Our Gourmet: Jade Dragon offers unique flavors in a familiar Manchester locationBY OUR GOURMET October 15. 2013 5:28PM
Jade Dragon1087 Elm St., Manchester; 782-4355
Serving: Monday-Thursday, 11:30 a.m. to 9:30 p.m.; Friday and Saturday until 10:30; Sunday, noon-9 p.m.
Pricing: Appetizers, soup, salads $2.50-$12; “Classic” dishes $11; entrees $14-$28.
The scores for Jade Dragon
Ambiance 16/20: The place still looks like the Brimmer, but look closer.
Menu 18/20: Wide ranging, creative; hidden details abound. Exceptional Chinese food, plus standard non-Asian fare.
Entrees 18/20: $14 - $28, including Lobster Tail, Prime Rib, Lamb Rack, Walnut Shrimps, Peking Duck, General and Shanghai Chicken.
Service 16/20: Standard, friendly, good bar selection of specialty drinks served quickly.
Extras 20/20: The Special Rolls ($6 - $13), feature ingredients too numerous to list, too varied to think of yourself, and too wild and crazy to even consider – except on this menu. Try it – you'll like it.
Downtown restaurant aficionados have yet another sharp new bistro to add to the mix of recommended eateries on or around Elm Street.
Only this time it is a long-awaited Chinese/Asian establishment – in the unlikely locale of the former Black Brimmer – that tempts the senses when you enter and thoroughly satisfies the soul when you leave.
With two successful restaurants in Milford and Merrimack, Jade Dragon has a track record to boast of, and the arrival of a spacious and gracious Chinese spot in downtown Manchester is a welcome addition to the dinner scene there.
It is almost truly upscale, except perhaps for those who remember loud, liquor-fueled shenanigans at the Brimmer. The color scheme remains largely intact and, indeed, the tall ceilings and hardwood floors here carry sounds a long way. There is somewhat of a muffled din coming from the cocktail lounge, with TVs in the rear of the large dining room, and loud voices carry, but once we focused on the menu and the food we did not care.
Creativity abounds on the menu, especially among the main courses, sushi dinners and special rolls. Combinations of fish and accompaniments we have never seen before dominate some of the latter category.
The Main Course list also offers meat-and-potatoes-type dinners for parties mixed about their likes and dislikes, where one can order a rack of lamb with wine sauce or flank steak with mushrooms or filet mignon or surf and turf. Those traditional-sounding American dishes are mixed among traditional Chinese offerings, where we tended to gravitate.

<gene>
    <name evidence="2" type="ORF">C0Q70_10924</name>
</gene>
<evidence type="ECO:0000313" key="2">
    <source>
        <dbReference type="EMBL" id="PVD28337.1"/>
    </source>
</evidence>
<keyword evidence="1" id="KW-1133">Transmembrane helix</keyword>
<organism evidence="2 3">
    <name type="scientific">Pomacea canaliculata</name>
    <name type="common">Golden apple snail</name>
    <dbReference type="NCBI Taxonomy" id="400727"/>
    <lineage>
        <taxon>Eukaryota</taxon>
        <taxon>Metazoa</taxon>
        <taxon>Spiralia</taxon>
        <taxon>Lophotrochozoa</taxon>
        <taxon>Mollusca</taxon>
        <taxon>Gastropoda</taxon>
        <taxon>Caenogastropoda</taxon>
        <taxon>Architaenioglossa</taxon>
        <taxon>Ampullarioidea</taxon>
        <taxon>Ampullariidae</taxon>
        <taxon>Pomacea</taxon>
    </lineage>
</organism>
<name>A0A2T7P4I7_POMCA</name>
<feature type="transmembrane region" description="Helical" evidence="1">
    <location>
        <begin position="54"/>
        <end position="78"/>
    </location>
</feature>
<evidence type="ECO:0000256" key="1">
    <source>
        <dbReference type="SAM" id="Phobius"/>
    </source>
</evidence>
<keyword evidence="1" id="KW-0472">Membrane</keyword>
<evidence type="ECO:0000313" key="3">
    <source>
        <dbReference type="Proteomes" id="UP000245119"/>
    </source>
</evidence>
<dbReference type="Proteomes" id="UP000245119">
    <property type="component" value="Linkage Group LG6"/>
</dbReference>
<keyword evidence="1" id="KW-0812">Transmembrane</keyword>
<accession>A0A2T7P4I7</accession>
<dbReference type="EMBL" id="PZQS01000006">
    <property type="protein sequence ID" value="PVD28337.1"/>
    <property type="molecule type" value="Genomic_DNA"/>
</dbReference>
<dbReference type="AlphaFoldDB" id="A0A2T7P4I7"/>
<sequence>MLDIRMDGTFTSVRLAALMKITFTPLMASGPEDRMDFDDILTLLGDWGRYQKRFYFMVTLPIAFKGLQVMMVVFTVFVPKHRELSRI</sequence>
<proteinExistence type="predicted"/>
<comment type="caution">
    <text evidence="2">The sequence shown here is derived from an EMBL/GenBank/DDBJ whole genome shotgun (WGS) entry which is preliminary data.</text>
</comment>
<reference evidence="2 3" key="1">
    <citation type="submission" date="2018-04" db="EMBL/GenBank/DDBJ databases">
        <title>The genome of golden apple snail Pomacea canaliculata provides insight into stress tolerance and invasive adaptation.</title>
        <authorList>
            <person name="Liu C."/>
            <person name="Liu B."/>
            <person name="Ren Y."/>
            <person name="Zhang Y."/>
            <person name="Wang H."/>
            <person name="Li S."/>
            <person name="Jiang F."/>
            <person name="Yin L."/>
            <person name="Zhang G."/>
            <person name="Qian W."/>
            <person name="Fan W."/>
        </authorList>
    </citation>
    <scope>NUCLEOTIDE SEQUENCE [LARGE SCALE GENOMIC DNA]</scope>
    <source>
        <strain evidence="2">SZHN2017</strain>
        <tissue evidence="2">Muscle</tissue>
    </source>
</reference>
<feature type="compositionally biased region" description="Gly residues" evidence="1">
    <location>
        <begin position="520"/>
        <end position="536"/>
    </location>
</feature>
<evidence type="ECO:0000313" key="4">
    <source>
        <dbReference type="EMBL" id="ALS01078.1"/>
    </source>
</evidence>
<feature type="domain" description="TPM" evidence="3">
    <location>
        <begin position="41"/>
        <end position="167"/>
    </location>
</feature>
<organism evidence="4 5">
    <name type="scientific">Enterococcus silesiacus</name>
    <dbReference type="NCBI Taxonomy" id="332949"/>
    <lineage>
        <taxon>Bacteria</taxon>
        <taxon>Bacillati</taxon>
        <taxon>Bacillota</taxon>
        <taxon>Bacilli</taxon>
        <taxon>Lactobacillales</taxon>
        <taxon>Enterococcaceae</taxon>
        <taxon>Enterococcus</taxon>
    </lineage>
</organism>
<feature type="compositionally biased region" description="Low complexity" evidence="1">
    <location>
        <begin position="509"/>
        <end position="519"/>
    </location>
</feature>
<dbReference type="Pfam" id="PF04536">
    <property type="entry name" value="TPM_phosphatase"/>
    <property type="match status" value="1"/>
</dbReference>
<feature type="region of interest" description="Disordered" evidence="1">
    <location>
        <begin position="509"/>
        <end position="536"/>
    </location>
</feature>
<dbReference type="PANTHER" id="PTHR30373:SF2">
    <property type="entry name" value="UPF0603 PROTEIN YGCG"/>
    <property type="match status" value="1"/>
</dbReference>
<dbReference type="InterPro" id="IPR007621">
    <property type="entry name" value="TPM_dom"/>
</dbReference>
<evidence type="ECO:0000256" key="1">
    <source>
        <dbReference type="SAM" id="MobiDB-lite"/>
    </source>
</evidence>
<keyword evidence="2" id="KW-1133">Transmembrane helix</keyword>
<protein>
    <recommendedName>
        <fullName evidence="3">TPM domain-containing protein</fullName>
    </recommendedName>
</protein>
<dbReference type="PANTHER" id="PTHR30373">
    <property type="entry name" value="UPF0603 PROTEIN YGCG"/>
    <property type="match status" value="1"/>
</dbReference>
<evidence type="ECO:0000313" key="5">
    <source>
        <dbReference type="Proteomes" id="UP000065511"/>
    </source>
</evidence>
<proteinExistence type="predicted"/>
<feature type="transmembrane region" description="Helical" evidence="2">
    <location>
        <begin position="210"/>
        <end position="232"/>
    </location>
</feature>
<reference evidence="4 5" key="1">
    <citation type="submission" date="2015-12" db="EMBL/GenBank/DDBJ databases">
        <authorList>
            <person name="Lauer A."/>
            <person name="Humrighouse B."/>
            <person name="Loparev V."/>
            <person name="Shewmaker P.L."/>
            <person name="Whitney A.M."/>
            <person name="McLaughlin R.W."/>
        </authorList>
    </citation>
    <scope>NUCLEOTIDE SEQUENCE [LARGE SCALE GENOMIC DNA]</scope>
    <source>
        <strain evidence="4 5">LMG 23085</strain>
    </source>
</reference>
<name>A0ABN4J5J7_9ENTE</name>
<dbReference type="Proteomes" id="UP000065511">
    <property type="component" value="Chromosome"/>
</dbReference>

My choice of Sea Scallop and Shrimp with XO (hot) Sauce ($22) brought the best seafood I have had on Elm Street steaming to the table – a very large helping of both peeled jumbo shrimp and sliced tender sea scallops under a medium-hot chili-oil spiced brown sauce, loaded with green beans, asparagus, carrots, and mushrooms. I kept eating bite after bite of seafood, occasionally searching for a few forkfuls of vegetables. Usually it's the other way around.
The Duckling with Vegetable Stir Fry and Red Wine Sauce ($18) was even larger, and featured a whole duckling, with bone-in legs and sliced breast and thighs, and a good deal of onions and carrots and water chestnuts. The duck was tender, fully-cooked but juicy, and the remaining skin the chef left on the cuts provided that one-of-a-kind special taste duck lovers crave. Large enough to barely fit on the large serving plate, Jade Dragon's entrees provided two dinners, plus two heaping lunches the next day, and a midnight kitchen snack.
Those entrees would have been more than satisfying, and reasonably priced, for a couple's night out. We opted for the fuller experience, and sampled a Nuclear Roll ($9), at least to try out one of the special concoctions Jade lists under Special Rolls ($6-$13). Ever seen a jalapeno on a piece of sushi? I had not, and had to go there. Featuring barbecued eel, jalapeno, crab meat, cream cheese, cucumber slices and avocado, this large, sliced roll (five pieces) was ever-so-lightly deep-fried and served with a sweet/spicy sauce. The jalapeno does not dominate; I highly recommend this dish.
We also sampled an order of Lettuce Wrap ($8), which is recommended for lighter eaters as a meal unto itself, featuring a large stack of fresh iceberg lettuce leaves, a nice helping of dried rice noodles, and a large mound of tasty sliced bits of stir-fried chicken with onions, water chestnuts, celery and plum sauce. Five nice rolled helpings of this delectable treat, found on the appetizer menu.
Service was prompt and friendly, and we enjoyed several visits from the manager/owner, who promised this new venue would feature music (the Brimmer stage is still there) and special nights of entertainment along with the vast menu offerings.
Where else might you find prime rib on the main-course menu, and a prime rib roll under the sushi list? In addition, all of the routine Chinese combination plates and appetizers are on this menu, along with lunch specials and full-bore sushi dinners for two or three, at $60 for more than three dozen pieces.
We were delighted with Elm Street's new Jade Dragon. Event-goers, tourists and the still-growing crowd of downtown diners will find it far up on the list of walking-distance restaurants.